federal court must engage in a preliminary screening of any
case in which a prisoner seeks redress from a governmental
entity or officer or employee of a governmental entity.
See 28 U.S.C. § 1915A(a). In its review the
court must identify any cognizable claims, and dismiss any
claims which are frivolous, malicious, fail to state a claim
upon which relief may be granted, or seek monetary relief
from a defendant who is immune from such relief. See
Id. at § 1915A(b)(1), (2). Pro se
pleadings must be liberally construed. See Balistreri v.
Pacifica Police Dep't, 901 F.2d 696, 699 (9th Cir.
state a claim under 42 U.S.C. § 1983, a plaintiff must
allege two elements: (1) that a right secured by the
Constitution or laws of the United States was violated and
(2) that the violation was committed by a person acting under
the color of state law. See West v. Atkins, 487 U.S.
42, 48 (1988).
be seen below, state law claims predominate in this action.
Although state law claims predominate, the cognizable §
1983 claims that do exist give the court federal question
jurisdiction over the action, and Torres has invoked the
federal court's supplemental jurisdiction over his state
law claims. See Docket No. 1 at 1.
has named as defendants two public defenders, Natalie Saba
and Robin Lipetzky, who were “assigned to represent
[Torres] in his criminal proceedings.” Docket No. 1 at
2, 14. Saba, under the supervision of Lipetzky, allegedly
failed to adequately represent Torres in the criminal
proceedings that led to his conviction for assaulting
Hendricks. Docket No. 1 at 14-35. While supervised by
Lipetzky, Saba allegedly failed to provide Torres with
discovery, failed to adequately cross-examine witnesses
against Torres, failed to file motions Torres wanted filed,
participated in hearings during trial without Torres being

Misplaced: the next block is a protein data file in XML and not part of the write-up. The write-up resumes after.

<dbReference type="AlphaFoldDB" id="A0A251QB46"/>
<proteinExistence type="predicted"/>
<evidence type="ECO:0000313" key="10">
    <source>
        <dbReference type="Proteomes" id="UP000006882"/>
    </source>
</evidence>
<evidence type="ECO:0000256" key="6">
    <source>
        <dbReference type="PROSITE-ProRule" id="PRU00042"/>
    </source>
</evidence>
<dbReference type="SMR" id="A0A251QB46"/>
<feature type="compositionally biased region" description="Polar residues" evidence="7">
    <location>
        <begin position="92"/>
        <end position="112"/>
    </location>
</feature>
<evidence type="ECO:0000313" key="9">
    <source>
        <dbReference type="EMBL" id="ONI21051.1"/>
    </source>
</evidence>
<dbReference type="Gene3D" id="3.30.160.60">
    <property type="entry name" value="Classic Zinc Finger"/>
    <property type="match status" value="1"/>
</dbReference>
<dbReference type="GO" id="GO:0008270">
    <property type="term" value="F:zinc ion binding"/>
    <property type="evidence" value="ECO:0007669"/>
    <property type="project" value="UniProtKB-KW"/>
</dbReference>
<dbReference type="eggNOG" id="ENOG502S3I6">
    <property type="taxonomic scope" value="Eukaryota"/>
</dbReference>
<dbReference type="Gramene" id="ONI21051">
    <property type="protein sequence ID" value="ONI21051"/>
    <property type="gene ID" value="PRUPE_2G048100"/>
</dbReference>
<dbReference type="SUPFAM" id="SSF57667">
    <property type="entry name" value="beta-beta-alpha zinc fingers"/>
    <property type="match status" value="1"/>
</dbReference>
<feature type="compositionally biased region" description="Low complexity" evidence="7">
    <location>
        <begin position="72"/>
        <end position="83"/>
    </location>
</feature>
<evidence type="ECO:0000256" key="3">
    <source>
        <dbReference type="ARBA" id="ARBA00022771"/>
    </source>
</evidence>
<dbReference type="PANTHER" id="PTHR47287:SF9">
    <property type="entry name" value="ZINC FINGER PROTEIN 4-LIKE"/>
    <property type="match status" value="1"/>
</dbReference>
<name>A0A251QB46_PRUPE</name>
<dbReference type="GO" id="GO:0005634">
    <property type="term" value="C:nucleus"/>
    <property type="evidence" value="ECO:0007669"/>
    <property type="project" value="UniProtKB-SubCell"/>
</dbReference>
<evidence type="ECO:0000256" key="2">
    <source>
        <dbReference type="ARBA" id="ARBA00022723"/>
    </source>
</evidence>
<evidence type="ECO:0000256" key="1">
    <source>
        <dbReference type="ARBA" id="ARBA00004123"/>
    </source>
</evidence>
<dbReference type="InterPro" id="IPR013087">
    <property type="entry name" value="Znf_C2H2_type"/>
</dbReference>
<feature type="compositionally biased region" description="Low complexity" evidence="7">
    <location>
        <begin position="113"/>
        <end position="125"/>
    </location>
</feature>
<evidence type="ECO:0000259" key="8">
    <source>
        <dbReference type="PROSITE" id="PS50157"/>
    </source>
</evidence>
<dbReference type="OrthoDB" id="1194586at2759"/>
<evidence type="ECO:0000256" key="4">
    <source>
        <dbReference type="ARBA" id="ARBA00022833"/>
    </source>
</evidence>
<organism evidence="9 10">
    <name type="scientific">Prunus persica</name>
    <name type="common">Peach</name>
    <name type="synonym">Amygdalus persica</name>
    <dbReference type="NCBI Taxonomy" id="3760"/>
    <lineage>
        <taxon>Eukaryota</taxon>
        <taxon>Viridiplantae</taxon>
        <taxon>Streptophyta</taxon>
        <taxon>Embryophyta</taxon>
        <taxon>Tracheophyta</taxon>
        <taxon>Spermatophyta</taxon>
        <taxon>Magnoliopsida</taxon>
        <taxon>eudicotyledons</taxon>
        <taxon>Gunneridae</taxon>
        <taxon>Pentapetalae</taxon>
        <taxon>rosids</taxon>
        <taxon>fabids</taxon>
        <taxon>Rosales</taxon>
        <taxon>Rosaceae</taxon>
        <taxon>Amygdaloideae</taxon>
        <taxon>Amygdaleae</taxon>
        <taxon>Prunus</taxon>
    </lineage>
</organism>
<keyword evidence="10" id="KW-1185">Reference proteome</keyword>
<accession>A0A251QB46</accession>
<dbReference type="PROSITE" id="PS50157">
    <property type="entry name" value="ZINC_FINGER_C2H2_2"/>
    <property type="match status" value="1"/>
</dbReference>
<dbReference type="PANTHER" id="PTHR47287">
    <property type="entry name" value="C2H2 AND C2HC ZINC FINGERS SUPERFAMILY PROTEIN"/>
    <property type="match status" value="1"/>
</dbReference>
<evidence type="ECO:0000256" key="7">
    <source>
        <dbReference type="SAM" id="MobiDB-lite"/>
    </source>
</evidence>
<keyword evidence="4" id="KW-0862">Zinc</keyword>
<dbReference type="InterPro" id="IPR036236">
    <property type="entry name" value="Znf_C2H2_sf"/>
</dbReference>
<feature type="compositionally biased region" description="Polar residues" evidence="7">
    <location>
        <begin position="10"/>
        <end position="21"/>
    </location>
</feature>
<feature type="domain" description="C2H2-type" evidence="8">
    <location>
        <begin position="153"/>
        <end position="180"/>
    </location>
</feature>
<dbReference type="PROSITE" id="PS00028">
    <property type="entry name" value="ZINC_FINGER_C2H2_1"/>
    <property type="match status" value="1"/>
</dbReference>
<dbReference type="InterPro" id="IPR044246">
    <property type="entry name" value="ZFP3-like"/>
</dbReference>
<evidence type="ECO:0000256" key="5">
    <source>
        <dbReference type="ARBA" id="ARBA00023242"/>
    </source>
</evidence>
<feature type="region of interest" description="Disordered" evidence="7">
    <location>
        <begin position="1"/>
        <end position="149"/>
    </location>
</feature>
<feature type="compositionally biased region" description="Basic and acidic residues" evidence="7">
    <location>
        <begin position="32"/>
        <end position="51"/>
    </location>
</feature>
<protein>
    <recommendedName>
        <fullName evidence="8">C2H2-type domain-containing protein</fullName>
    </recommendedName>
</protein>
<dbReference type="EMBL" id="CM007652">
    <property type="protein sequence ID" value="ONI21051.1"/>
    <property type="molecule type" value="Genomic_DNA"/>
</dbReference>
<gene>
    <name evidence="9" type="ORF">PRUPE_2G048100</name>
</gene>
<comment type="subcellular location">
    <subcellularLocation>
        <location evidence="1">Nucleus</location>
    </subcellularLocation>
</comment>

present, failed to object to some objectionable evidence,
refused to investigate Torres' defense, and recommended
that Torres accept a plea bargain. See Id. at 31-32.
Lipetzky was made aware of Saba's shortcomings.
Id. at 32. Saba and Lipetzky negligently and
intentionally failed to perform their duties as public
defenders. Id. at 35.
court criminal defendants cannot sue their lawyers in federal
court under 42 U.S.C. § 1983 for most lawyer-type
mistakes. A public defender does not act under color of state
law, an essential element of a claim under § 1983, when
performing a lawyer's traditional functions, such as
entering pleas, making motions, objecting at trial,
cross-examining witnesses, and making closing arguments.
Polk County v. Dodson, 454 U.S. 312, 318-19 (1981).
alleges in conclusory fashion that his public defenders
conspired with the prosecutor and judges. Conclusory
allegations of a conspiracy unsupported by material facts are
insufficient to state a claim against any of the alleged
conspirators. See Simmons v. Sacramento County Superior
Court, 318 F.3d 1156, 1161 (9th Cir. 2003); Woodrum
v. Woodward County, 866 F.2d 1121, 1126 (9th Cir. 1989).
A conspiracy is not itself a constitutional tort under 42
U.S.C. § 1983, but may “enlarge the pool of
responsible defendants by demonstrating their causal
connections to the violation.” Lacey v. Maricopa
County, 693 F.3d 896, 935 (9th Cir. 2012) (en banc).
Torres' conclusory allegations that the public defenders
conspired with the prosecutor and judges are insufficient to
turn them into state actors or otherwise hold them liable
under § 1983. The court had previously cautioned Torres
that conclusory allegations were insufficient to state
conspiracy-based liability. See Docket No. 12 at 11
in Case No. 16-cv-6607 SI. Further leave to amend will not be
granted because it would be futile: Torres was either
unwilling or unable to allege anything but conclusions about
third amended complaint fails to state a claim under §
1983 against Saba or Lipetzky because neither was a state
actor in doing the acts and omissions alleged in the third
amended complaint. When they did their alleged misdeeds in
representing Torres, Saba and Lipetzky were performing a
lawyer's traditional functions, and therefore were not
acting under color of state law. The § 1983 claims
against them for their representation of ...